Tuesday, January 27, 2015

70th Anniversary of the Liberation of Auschwitz



On January 27, 1945, the Russian army came upon Auschwitz and its various camps and subcamps. To commemorate this date, Charles Fishman offers these remarks and his poem "Eastern Europe after the War." 


After WWII was over and the camps were “liberated,” thousands of starved and brutalized survivors died; hundreds of thousands more were kept in holding pens that we’ve learned to refer to as DP camps because so many displaced inmates of the concentration and death camps had no place to go and were often too weak and sick to travel or to be permitted entry to the handful of countries that were inclined to offer them shelter.


From that darkest of times to our own unsettled and still broken one, many have asked where God was during the Holocaust. I’ve heard observant Jews and Christians say that God almost always answers our prayers, but that sometimes He says No. When I hear assertions like this one, I always want to ask why God’s answer was No! when so many believers prayed for their loved ones to live. As I see it, this is the key question that people of faith must ask their clergy and teachers. To this day, I’ve never received an answer that satisfied my mind or heart.

“Eastern Europe After the War” grew out of these thoughts and feelings.


Eastern Europe after the War


Wisps of memory     ragged dips in the grass

A few years earlier, millions died in sub-zero
temperature      Stripped to their underwear,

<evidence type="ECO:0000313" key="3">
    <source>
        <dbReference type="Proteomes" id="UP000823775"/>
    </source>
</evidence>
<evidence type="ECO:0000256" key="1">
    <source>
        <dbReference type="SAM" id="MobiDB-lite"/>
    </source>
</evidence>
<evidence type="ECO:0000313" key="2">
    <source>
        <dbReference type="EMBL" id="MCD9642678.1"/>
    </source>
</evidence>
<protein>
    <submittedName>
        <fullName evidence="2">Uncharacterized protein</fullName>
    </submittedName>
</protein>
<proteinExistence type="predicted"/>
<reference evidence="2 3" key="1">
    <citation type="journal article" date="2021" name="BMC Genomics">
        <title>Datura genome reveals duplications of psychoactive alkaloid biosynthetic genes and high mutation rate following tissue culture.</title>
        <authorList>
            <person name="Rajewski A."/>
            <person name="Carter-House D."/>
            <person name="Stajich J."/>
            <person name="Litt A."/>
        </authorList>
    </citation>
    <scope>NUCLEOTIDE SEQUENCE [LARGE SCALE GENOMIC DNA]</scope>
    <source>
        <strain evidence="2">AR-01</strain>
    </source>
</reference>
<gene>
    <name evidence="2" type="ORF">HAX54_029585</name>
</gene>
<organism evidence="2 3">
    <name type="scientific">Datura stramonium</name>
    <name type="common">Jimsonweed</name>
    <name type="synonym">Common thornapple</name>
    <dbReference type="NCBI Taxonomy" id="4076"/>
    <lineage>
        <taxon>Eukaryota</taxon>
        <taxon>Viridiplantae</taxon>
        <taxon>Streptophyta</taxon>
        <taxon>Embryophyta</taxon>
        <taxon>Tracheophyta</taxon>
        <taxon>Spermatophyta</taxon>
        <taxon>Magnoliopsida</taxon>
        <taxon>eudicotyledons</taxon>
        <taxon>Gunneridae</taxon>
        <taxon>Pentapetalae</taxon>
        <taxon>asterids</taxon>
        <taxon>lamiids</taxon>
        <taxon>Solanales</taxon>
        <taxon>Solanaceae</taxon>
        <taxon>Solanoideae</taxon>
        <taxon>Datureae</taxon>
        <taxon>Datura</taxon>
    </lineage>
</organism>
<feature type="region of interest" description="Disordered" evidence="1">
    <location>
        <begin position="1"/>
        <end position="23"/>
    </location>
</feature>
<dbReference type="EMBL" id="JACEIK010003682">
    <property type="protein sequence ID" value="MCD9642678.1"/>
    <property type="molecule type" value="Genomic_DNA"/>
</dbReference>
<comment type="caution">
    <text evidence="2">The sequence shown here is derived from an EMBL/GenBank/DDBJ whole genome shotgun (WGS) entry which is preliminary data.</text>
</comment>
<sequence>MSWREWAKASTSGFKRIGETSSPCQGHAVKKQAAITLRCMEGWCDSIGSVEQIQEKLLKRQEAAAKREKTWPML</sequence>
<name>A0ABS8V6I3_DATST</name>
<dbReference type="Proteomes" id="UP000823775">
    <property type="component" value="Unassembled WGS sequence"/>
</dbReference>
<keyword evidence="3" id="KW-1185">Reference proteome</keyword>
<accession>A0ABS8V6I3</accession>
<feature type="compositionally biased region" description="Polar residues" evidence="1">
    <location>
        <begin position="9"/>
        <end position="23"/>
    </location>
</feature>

they were whipped    beaten with fists
and rifle butts    their infants ripped

from their arms      Their prayers to God
changed nothing      Shot in the neck,

they were kicked    into ditch after ditch    
Those still living clutched at prayer shawls  

or thrice-blessed amulets    but their words  
their tears    called down no power    

Their deaths did not alter the sky, which continues
to shelter their murderers      The earth

that churned for days afterward has yielded nothing  
but fragments      Years swept by, blurring

the landscape    though, on occasion, something
in humanity    twitched      A list of the names

of the missing    slipped from official fingers  
and drifted into history      In Eastern Europe,

not a stitch was mended      The gash

in the abandoned universe    could not be healed   

1 comment:

  1. wow i went to one of those camps and let me tell you it was one of the most haunting experiences i've ever had to face, i came back thankful for being an american, and that i don't have to hide and be afraid of who i am as a person, God has given us the free will to be who we wish to be and even though we are inside some tragic circumstances we have to look to him for trust and the hope that he will get us through our trials that we all have to go through.

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